Shame is one of nine innate affects, which are; interest - excitement, enjoyment - joy, anger - rage, fear - terror, disgust, dissmell, distress - anguish, surprise - startle and shame - humiliation. This form of description shows their range of intensity, except for disgust and dissmell which are a different kinds of innate affect. Innate affects evolved through millions of years of reptilian and mammalian existence, all the way up to higher primates like us.
         ‘I’m part reptile!!!’ Sasi shrieks.
         ‘Especially when your being a lounge lizard darling,’ I say with a smile and a wink.
         ‘What do you mean?’ She demands, and I explain how the reptilian layer of our brain stimulates the parasympathetic branch of our ANS to help us rest and digest, help us to withdraw and heal and passively avoid harmful situations. All our avoidance behaviours are stimulated in this way, under a generalised heading of conservation/withdrawal or immobilization in aid of the organisms survival.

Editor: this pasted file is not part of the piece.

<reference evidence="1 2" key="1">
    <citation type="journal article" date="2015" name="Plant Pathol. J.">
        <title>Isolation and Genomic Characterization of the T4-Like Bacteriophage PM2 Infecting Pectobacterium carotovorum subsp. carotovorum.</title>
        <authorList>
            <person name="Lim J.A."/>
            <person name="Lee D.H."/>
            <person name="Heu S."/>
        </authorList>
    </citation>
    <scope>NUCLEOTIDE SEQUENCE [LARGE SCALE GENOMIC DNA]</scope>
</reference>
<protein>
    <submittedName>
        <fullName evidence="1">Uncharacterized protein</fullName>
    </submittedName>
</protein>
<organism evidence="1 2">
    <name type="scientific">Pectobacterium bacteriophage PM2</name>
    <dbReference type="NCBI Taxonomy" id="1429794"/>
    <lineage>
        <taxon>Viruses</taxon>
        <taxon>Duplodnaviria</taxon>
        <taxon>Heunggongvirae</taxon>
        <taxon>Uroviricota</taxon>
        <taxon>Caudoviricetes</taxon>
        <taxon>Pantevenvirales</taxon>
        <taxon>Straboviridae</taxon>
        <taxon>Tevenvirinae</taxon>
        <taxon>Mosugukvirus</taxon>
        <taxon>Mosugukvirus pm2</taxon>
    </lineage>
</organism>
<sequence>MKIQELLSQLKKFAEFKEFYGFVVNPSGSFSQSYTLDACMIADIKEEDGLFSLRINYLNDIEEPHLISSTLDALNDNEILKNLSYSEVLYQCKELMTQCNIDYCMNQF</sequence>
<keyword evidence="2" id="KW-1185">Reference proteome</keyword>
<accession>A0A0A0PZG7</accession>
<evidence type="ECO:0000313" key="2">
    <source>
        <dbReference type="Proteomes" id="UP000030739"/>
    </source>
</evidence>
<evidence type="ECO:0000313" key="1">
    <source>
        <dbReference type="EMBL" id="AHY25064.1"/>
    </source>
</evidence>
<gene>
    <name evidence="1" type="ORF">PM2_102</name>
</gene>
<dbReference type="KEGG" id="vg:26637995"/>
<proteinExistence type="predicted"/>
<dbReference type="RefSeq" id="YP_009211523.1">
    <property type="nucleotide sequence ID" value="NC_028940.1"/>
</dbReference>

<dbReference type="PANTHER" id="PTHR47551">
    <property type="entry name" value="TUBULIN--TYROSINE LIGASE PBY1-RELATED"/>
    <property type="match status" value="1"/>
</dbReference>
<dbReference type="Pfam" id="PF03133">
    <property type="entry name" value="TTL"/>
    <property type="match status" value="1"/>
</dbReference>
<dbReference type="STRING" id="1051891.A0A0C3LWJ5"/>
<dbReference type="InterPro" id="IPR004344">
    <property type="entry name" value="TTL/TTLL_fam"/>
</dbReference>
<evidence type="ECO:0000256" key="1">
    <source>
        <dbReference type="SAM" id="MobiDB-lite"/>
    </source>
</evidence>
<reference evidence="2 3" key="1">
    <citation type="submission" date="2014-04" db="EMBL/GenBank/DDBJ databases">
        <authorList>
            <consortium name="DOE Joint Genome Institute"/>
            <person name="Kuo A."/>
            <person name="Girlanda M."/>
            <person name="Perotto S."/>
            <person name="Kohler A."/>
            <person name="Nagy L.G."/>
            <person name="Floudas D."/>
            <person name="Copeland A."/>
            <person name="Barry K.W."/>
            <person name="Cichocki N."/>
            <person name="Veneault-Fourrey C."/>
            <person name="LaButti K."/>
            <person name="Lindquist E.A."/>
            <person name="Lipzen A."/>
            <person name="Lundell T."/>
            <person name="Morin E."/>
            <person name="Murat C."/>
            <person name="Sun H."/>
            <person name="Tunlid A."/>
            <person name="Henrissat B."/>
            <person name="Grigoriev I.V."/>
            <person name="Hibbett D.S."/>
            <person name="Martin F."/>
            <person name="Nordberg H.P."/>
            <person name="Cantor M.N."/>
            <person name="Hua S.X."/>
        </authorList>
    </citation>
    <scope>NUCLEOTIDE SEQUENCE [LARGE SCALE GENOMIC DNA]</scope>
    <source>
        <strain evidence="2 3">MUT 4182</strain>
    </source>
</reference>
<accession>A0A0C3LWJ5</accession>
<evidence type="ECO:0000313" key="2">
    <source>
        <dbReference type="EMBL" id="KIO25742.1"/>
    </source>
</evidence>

‘If this autonomic thingy evolved through reptile and mammal evolution, why don’t they just call it the animal nervous system, I can relate to that,’ Sasi tells me.
         ‘Well it’s a bit more complicated than that, darling.’
         ‘Then un-complicate it darling! All these gobbledegook words like sympathetic, parasympathetic, hyper and hypo, mobilization, immobilization and conservation/withdrawal, just write something people can relate to,’ she demands, eliciting a nonplused shrug of the shoulders from me.
         ‘Why don’t you teach me more about innate affects, only try to make it a little less boring and more affective,’ she tells me, nodding towards the bedroom with a wink and a laugh.